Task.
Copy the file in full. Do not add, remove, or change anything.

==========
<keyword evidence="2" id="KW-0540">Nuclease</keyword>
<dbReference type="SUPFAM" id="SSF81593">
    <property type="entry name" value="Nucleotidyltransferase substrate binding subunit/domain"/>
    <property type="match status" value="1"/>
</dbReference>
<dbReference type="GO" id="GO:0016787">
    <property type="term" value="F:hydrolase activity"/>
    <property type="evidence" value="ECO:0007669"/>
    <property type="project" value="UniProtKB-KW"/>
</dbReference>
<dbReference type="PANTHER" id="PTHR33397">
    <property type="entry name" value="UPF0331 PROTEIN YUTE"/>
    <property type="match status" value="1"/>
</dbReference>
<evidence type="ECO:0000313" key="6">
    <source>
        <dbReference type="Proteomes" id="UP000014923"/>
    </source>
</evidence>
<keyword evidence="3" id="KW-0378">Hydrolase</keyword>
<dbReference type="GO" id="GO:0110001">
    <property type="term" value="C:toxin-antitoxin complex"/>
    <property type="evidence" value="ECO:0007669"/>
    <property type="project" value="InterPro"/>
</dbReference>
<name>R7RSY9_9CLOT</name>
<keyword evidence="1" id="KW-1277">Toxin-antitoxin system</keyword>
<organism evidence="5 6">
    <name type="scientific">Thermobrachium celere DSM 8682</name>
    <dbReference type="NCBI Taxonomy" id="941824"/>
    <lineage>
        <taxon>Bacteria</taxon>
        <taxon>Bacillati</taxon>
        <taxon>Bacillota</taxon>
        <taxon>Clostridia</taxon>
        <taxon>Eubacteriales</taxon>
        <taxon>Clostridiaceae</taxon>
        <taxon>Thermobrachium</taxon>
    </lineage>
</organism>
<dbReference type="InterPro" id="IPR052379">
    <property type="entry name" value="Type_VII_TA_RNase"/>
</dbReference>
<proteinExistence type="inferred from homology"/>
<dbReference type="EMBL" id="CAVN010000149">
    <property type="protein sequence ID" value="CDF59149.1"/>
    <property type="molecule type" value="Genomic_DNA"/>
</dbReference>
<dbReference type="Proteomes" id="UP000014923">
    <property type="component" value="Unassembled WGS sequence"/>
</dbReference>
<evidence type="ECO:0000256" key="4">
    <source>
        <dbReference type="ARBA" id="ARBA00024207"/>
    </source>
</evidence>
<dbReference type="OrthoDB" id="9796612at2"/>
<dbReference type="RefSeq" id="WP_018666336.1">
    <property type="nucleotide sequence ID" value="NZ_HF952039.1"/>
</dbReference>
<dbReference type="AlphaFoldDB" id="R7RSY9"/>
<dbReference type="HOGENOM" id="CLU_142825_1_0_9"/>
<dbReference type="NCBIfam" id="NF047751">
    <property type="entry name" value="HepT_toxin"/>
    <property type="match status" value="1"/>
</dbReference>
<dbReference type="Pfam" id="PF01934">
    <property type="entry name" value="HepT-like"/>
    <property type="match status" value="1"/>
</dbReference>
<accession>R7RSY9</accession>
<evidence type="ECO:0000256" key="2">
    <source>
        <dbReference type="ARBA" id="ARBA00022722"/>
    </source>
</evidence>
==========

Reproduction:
<keyword evidence="2" id="KW-0540">Nuclease</keyword>
<dbReference type="SUPFAM" id="SSF81593">
    <property type="entry name" value="Nucleotidyltransferase substrate binding subunit/domain"/>
    <property type="match status" value="1"/>
</dbReference>
<dbReference type="GO" id="GO:0016787">
    <property type="term" value="F:hydrolase activity"/>
    <property type="evidence" value="ECO:0007669"/>
    <property type="project" value="UniProtKB-KW"/>
</dbReference>
<dbReference type="PANTHER" id="PTHR33397">
    <property type="entry name" value="UPF0331 PROTEIN YUTE"/>
    <property type="match status" value="1"/>
</dbReference>
<evidence type="ECO:0000313" key="6">
    <source>
        <dbReference type="Proteomes" id="UP000014923"/>
    </source>
</evidence>
<keyword evidence="3" id="KW-0378">Hydrolase</keyword>
<dbReference type="GO" id="GO:0110001">
    <property type="term" value="C:toxin-antitoxin complex"/>
    <property type="evidence" value="ECO:0007669"/>
    <property type="project" value="InterPro"/>
</dbReference>
<name>R7RSY9_9CLOT</name>
<keyword evidence="1" id="KW-1277">Toxin-antitoxin system</keyword>
<organism evidence="5 6">
    <name type="scientific">Thermobrachium celere DSM 8682</name>
    <dbReference type="NCBI Taxonomy" id="941824"/>
    <lineage>
        <taxon>Bacteria</taxon>
        <taxon>Bacillati</taxon>
        <taxon>Bacillota</taxon>
        <taxon>Clostridia</taxon>
        <taxon>Eubacteriales</taxon>
        <taxon>Clostridiaceae</taxon>
        <taxon>Thermobrachium</taxon>
    </lineage>
</organism>
<dbReference type="InterPro" id="IPR052379">
    <property type="entry name" value="Type_VII_TA_RNase"/>
</dbReference>
<proteinExistence type="inferred from homology"/>
<dbReference type="EMBL" id="CAVN010000149">
    <property type="protein sequence ID" value="CDF59149.1"/>
    <property type="molecule type" value="Genomic_DNA"/>
</dbReference>
<dbReference type="Proteomes" id="UP000014923">
    <property type="component" value="Unassembled WGS sequence"/>
</dbReference>
<evidence type="ECO:0000256" key="4">
    <source>
        <dbReference type="ARBA" id="ARBA00024207"/>
    </source>
</evidence>
<dbReference type="OrthoDB" id="9796612at2"/>
<dbReference type="RefSeq" id="WP_018666336.1">
    <property type="nucleotide sequence ID" value="NZ_HF952039.1"/>
</dbReference>
<dbReference type="AlphaFoldDB" id="R7RSY9"/>
<dbReference type="HOGENOM" id="CLU_142825_1_0_9"/>
<dbReference type="NCBIfam" id="NF047751">
    <property type="entry name" value="HepT_toxin"/>
    <property type="match status" value="1"/>
</dbReference>
<dbReference type="Pfam" id="PF01934">
    <property type="entry name" value="HepT-like"/>
    <property type="match status" value="1"/>
</dbReference>
<accession>R7RSY9</accession>
<evidence type="ECO:0000256" key="2">
    <source>
        <dbReference type="ARBA" id="ARBA00022722"/>
    </source>
</evidence>